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Accused SPU shooter: Heard voices of Satan, God on day of shooting

Aaron Ybarra testified in his trial on Monday, Oct. 31, 2016. Yabarra, accused in the deadline shooting at Seattle Pacific University, said he heard the voices of God, Satan and others before the shooting. (Photo: KOMO News)

SEATTLE -- Aaron Ybarra, accused in the shooting at Seattle Pacific University in June 2014, testified Monday that he heard voices in his head on the day of the crime.

Ybarra said he heard Satan, God and Eric Harris, one of two students who took part in a shooting in Columbine High School in 1999. The shooting killed 12 students.

Ybarra's attorney has not disputed that he took part in the shooting but has argued that he was too mentally ill to know right from wrong. He has pleaded not guilty by reason of insanity.

"I was an example of the price of sin for others in the community and in the world," Ybarra testified Monday.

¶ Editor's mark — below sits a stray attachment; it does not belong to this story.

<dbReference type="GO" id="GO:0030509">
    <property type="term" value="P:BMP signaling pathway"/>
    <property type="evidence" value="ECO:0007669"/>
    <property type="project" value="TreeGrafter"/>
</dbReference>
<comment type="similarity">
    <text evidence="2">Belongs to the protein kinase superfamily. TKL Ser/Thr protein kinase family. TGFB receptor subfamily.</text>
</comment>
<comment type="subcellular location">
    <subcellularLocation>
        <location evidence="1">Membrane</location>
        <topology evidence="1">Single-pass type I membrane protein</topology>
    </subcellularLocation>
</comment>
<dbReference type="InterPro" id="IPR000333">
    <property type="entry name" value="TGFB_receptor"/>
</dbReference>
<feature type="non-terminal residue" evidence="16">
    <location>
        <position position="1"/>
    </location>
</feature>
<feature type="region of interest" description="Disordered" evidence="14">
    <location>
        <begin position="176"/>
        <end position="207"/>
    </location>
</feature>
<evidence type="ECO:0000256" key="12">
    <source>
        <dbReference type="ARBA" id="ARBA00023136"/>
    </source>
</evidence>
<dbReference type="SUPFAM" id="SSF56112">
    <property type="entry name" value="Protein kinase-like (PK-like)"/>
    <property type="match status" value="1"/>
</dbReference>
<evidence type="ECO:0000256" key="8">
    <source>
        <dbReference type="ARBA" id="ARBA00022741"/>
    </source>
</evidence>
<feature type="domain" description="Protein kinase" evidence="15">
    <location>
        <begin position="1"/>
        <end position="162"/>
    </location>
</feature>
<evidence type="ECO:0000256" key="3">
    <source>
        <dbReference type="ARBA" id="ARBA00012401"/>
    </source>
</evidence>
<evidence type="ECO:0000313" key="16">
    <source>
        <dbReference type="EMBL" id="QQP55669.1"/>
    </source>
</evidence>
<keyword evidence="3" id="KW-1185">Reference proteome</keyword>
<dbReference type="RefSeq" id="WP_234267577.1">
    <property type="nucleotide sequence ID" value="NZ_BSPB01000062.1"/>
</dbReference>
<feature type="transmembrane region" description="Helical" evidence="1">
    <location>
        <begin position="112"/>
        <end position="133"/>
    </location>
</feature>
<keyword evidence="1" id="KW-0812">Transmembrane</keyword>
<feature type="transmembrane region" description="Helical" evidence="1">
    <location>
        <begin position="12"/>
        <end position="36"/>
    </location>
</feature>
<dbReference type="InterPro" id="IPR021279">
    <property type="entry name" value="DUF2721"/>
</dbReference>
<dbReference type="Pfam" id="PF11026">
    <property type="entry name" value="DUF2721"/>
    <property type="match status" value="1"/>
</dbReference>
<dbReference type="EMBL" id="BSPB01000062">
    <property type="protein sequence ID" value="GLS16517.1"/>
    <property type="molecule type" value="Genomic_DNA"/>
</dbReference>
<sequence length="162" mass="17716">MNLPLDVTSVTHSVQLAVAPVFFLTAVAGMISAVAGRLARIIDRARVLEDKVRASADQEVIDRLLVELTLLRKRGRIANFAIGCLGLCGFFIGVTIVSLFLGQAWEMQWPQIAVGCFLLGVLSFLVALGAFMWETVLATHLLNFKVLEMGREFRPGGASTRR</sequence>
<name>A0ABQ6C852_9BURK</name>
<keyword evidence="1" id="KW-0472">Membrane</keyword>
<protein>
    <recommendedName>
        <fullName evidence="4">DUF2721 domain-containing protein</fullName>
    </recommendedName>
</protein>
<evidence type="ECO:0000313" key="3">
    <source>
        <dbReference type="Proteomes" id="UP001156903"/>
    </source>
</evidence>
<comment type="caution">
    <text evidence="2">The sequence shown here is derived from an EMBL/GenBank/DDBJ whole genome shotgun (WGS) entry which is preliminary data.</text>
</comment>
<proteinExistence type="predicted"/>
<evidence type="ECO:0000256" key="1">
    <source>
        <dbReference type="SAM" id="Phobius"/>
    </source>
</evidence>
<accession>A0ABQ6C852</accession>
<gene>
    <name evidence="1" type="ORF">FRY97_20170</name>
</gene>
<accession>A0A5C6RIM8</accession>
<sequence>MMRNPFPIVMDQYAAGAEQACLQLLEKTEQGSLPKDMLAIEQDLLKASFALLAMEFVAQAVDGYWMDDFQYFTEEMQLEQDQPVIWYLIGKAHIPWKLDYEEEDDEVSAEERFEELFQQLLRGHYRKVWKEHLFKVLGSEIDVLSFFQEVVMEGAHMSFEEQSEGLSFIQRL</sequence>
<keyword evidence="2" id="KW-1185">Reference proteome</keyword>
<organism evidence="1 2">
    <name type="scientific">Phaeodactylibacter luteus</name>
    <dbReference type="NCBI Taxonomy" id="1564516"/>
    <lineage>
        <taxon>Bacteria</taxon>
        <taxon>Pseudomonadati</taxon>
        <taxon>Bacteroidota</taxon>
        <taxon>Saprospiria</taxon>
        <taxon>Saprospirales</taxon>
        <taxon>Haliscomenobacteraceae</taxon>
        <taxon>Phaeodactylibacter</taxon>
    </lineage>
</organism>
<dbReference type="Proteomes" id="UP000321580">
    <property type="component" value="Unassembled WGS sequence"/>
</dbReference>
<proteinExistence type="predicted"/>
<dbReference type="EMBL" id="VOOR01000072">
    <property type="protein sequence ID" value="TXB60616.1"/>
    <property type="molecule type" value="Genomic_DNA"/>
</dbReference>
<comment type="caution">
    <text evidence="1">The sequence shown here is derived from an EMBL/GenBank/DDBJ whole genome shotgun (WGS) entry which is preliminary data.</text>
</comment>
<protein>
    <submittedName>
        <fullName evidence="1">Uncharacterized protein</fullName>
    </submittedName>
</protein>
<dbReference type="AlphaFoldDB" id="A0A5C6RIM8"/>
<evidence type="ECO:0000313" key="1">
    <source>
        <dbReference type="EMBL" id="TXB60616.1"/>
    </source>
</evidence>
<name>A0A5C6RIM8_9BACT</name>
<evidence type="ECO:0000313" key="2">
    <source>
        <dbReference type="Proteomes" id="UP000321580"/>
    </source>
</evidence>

He said a voice in his head told him to scout out options. So he turned to the internet for research.

He discovered "that I have to go to do a massacre or mass shooting somewhere in the public, but most likely at a college campus."

He picked SPU but told no one about the details of his plan.

"The only way to do God's plan is to just do it. If people got concerned the whole plan would get disrupted."

He walked onto campus with a shotgun and a hunting knife. He shot and killed 19-year-old Paul Lee and injured other students.

The shooting ended when a school safety monitor tackled the gunman, doused him with pepper spray and disarmed him.

But Ybarra said he wasn't sure what had happened.

"I asked the cops if the situation was real or I was dreaming, and they told me this was a real thing and I did shoot real people."

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